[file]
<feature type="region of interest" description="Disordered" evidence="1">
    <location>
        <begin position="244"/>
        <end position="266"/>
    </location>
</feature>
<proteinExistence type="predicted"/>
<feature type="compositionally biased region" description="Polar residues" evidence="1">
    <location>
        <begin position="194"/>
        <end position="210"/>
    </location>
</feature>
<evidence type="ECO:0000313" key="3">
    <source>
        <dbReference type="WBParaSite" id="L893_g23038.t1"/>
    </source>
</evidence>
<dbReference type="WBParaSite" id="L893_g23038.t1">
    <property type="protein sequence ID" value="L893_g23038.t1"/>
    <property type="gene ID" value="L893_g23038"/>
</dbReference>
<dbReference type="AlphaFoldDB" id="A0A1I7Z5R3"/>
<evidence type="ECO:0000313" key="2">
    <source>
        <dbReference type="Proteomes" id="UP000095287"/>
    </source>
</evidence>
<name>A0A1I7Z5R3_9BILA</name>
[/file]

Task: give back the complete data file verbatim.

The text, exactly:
<feature type="region of interest" description="Disordered" evidence="1">
    <location>
        <begin position="244"/>
        <end position="266"/>
    </location>
</feature>
<proteinExistence type="predicted"/>
<feature type="compositionally biased region" description="Polar residues" evidence="1">
    <location>
        <begin position="194"/>
        <end position="210"/>
    </location>
</feature>
<evidence type="ECO:0000313" key="3">
    <source>
        <dbReference type="WBParaSite" id="L893_g23038.t1"/>
    </source>
</evidence>
<dbReference type="WBParaSite" id="L893_g23038.t1">
    <property type="protein sequence ID" value="L893_g23038.t1"/>
    <property type="gene ID" value="L893_g23038"/>
</dbReference>
<dbReference type="AlphaFoldDB" id="A0A1I7Z5R3"/>
<evidence type="ECO:0000313" key="2">
    <source>
        <dbReference type="Proteomes" id="UP000095287"/>
    </source>
</evidence>
<name>A0A1I7Z5R3_9BILA</name>